VFX crews set the ground rules for the firefights, weapons and supervillain antics for Warner Bros.’ most-recent DC Comics adaptation, Suicide Squad. By Bill Desowitz.
gy. “We used that as a base to form volumetrics around her, which looked like an energy field combined with black smoke,” Winter says.
However, SPI made the Mega Enchantress. “She doesn’t fly through the air or have laser beams for eyes — she has different types of magic (based on technology from 6,000 years ago, when she ruled the world),” says SPI VFX supervisor Mark Breakspear, based in Vancouver. “We started exploring Mandelbulbs (three-dimensional fractals) and we only scratched the surface from a mathematical point of view.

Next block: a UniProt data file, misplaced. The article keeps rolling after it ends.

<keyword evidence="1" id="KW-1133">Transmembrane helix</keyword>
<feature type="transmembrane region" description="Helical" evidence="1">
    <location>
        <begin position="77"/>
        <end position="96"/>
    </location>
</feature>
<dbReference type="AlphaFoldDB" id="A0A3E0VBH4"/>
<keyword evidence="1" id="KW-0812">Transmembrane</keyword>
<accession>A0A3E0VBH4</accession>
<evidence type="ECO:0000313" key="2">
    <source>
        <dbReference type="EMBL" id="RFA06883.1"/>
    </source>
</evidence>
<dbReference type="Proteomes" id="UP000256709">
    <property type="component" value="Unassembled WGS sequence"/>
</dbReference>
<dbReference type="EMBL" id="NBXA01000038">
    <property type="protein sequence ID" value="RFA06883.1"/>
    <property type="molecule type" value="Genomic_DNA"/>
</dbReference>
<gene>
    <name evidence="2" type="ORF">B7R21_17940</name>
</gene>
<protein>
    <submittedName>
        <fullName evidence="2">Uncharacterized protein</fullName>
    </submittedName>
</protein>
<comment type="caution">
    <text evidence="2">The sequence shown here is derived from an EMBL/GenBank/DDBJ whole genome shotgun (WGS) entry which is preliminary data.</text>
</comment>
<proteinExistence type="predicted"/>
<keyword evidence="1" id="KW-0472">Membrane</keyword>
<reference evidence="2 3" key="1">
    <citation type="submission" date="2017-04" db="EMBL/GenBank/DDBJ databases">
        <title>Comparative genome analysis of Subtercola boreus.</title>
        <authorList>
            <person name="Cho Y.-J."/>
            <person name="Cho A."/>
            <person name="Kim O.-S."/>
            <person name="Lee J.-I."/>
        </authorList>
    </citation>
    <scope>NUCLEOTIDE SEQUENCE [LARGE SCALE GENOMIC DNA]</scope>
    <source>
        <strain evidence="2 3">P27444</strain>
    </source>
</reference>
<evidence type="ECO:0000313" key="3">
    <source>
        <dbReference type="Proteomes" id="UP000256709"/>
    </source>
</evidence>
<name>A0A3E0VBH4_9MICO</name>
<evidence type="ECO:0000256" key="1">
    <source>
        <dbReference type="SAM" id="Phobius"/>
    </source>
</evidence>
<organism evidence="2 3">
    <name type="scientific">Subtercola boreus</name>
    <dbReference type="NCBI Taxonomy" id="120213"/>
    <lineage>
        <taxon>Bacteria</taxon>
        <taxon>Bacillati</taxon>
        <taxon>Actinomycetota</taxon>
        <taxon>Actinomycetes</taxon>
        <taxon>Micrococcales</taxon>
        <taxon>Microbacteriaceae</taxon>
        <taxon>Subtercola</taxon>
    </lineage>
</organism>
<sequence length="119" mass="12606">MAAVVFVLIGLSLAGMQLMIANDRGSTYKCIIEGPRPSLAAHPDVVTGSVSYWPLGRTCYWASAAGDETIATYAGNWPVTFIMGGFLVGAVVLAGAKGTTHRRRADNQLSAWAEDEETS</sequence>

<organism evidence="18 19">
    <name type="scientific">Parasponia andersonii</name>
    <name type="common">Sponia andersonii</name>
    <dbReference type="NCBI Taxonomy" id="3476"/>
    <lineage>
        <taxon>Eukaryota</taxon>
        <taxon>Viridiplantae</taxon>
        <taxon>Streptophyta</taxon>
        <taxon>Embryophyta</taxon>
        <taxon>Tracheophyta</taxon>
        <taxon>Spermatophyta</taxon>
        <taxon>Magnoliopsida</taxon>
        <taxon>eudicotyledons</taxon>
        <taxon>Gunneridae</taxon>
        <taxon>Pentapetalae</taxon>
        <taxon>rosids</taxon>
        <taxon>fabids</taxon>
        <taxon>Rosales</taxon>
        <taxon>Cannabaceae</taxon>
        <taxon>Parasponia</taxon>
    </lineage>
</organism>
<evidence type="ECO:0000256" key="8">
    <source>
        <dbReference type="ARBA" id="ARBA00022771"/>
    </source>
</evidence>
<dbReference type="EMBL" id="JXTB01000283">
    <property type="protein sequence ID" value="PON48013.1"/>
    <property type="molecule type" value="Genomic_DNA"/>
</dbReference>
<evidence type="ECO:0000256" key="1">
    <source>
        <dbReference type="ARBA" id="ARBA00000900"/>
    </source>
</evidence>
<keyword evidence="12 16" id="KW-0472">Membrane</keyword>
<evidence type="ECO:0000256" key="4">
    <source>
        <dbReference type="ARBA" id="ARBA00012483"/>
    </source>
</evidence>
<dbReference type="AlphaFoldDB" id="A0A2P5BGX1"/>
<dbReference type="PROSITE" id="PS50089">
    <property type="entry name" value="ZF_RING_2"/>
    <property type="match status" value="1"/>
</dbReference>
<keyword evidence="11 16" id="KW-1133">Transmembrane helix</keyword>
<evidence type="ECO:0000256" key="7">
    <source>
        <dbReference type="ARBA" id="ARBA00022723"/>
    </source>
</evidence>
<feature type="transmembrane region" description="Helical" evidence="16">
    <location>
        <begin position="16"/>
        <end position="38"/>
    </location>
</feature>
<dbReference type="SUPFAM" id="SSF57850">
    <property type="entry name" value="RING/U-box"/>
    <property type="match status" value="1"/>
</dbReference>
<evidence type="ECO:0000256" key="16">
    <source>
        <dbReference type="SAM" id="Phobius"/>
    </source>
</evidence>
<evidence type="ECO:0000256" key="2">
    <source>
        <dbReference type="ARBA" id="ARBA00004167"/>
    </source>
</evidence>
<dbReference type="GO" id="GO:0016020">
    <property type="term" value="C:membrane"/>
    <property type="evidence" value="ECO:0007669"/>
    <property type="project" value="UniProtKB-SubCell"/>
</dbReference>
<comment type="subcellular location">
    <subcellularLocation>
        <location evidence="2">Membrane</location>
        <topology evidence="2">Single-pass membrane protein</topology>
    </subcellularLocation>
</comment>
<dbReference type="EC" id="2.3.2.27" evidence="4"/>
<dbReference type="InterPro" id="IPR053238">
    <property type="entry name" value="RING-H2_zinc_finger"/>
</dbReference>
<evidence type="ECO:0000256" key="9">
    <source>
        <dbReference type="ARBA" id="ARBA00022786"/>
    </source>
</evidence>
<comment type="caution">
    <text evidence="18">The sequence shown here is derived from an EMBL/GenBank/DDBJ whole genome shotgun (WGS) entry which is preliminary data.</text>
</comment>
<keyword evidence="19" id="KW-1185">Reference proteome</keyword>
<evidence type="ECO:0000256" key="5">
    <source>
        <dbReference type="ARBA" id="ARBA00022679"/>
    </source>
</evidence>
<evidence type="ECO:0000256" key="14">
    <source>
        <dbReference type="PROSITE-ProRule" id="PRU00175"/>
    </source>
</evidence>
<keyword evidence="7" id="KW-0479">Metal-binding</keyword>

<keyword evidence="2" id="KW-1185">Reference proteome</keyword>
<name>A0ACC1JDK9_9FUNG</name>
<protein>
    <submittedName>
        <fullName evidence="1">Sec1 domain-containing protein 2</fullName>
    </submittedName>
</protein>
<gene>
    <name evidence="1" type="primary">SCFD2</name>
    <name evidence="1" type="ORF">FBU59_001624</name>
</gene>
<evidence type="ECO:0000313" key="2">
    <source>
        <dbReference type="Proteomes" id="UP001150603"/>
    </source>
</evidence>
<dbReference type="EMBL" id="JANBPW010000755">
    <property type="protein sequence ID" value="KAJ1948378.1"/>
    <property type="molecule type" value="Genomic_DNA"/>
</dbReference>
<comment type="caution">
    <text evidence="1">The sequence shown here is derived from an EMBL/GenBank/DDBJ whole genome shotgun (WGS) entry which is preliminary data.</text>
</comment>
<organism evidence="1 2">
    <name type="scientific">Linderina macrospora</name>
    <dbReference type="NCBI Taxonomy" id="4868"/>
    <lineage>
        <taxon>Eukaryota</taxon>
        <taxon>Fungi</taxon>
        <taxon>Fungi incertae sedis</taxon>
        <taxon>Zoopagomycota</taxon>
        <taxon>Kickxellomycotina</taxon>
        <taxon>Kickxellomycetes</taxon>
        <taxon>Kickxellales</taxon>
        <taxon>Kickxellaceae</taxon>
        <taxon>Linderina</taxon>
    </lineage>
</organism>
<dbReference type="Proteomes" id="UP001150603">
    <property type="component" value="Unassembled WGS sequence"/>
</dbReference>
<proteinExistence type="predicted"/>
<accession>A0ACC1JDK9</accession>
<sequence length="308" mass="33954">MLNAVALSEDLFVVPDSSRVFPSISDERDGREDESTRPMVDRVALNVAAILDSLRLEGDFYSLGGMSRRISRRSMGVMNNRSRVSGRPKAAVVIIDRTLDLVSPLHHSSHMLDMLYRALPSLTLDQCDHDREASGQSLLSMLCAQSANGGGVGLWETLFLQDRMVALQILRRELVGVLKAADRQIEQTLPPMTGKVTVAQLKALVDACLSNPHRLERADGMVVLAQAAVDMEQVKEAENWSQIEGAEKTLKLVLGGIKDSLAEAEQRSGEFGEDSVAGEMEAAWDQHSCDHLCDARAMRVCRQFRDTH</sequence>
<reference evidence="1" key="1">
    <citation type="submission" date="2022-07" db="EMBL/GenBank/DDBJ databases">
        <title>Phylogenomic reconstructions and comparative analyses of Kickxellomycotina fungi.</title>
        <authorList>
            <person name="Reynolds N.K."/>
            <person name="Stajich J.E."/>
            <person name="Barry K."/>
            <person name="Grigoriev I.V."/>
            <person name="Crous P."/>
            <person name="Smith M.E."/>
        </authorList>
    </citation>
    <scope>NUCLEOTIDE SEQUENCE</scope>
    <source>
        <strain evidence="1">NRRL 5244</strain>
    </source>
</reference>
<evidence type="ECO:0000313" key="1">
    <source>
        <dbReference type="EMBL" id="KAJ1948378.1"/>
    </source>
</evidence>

“So with Enchantress, other than her facial features, she’s fully CG and has tattoos going all the way inside her body, which we can see because her skin is transparent. And from those tattoos she emitted smoke that poured onto a fractal membrane. The membrane would then generate a fractal fire made up of sharp obsidian pieces, which would then float up into the air and form Mandelbulb cubes.”
As for Incubus, he’s also a CG fractal creation. The challenge was making it liquefy and form together as he takes possession of different people, combining cloth and plastic substances, which merge to- gether into an outer shell from which Incubus bursts forth.
Mega Diablo, meanwhile, becomes a formidable foe for Incubus. He heats him up, liquefies his body and burns a hole in his chest. “It was a massive Houdini project, along with Maya and Nuke,” Breakspear says. Bill Desowitz is Crafts Editor of Indiewire (www.indiewire.com) and the author of James Bond Unmasked (www.jamesbondunmasked.com).